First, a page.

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nuchal cords...

Ob/Gyn   (1,955 Views 5 Comments)
by hoping to be an rn hoping to be an rn (Member) Member

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i know this really sounds stupid but how exactly do you reduce a nuchal cord? what if there are two or the one is very tight? where exactly do you clamp and cut? right at the baby's neck or at the cord coming out? i am sooo confused and am scared i will have a precip birth w/this occuring...

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AnnieOaklyRN is a BSN, RN, EMT-P and specializes in ED, Pedi Vasc access, Paramedic serving 6 towns.

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Well first you ask mom to stop pushing, then if the cord is loose enough that you can fit a couple fingers under it you slip it over the baby's head and continue delivery. If the cord is too tight to slip over then you must quickly put two clamps on and cut it between the clamps, just away from the neck on the end going to the placenta.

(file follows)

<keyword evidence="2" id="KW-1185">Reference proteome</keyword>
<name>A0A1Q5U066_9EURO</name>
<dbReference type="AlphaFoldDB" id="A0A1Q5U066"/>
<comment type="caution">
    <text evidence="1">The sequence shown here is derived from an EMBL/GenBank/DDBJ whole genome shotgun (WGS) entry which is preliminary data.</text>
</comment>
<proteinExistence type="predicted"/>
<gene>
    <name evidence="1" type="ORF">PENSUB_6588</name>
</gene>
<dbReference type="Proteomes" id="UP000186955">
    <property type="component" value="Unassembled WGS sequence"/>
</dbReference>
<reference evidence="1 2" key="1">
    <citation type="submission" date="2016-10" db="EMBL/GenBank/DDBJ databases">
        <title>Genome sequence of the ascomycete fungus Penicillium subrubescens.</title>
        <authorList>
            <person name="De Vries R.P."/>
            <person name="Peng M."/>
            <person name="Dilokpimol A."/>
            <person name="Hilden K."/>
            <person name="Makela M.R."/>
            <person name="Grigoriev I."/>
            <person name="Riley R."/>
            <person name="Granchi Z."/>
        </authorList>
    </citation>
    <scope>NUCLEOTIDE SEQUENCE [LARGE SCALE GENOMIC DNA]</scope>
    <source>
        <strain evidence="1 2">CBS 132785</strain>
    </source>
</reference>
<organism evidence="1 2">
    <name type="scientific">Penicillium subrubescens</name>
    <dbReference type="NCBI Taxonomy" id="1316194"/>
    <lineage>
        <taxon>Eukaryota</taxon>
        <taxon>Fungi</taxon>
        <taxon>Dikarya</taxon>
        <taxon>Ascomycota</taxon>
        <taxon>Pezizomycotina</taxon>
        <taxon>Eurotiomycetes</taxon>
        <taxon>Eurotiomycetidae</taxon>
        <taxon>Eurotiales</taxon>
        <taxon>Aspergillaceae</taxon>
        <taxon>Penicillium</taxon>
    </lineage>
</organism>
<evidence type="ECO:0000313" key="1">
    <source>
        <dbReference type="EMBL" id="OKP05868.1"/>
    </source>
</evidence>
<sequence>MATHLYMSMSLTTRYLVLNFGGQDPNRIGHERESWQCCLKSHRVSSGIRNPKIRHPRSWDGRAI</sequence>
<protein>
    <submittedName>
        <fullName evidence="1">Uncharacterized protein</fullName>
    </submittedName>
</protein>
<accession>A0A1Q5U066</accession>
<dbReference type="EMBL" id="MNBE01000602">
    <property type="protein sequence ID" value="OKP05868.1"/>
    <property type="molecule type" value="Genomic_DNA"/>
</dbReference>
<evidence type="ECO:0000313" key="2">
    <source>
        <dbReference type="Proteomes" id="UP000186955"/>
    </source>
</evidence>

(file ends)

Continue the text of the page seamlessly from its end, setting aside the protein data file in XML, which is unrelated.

Sweetooth

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obnurse13 has 6 years experience and specializes in L&D, Postpartum, Newborn, Med-Surg.

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I agree with sweettooth, but keep in mind, once you cut that cord you have to deliver. God forbid you have should dystocia after the cut. Also, there is a move called the summersault where you move the fetal head to the side to help you be able to deliver through it. Research that.

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33-weeker has 20+ years experience.

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Yes. I agree. Even without a dystocia, those babies often need more rescusitation than babies with intact cords. Then again, if the baby is preciping, a dystocia is less likely than with moms who must push forever to move the kid along.

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OzMW has 21 years experience and specializes in Midwifery.

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I agree, caution is required. I rarely cut nuchal cords for that very reason. Most are manageable with the somersault thingy. I had one recently that was very tight and I had to cut it. First one I've done in as long as I can remember. There is heaps of research now to say cords shouldn't be cut until the pulsations stop due to anemia issues. So there needs to be a very good reason to clamp and cut.

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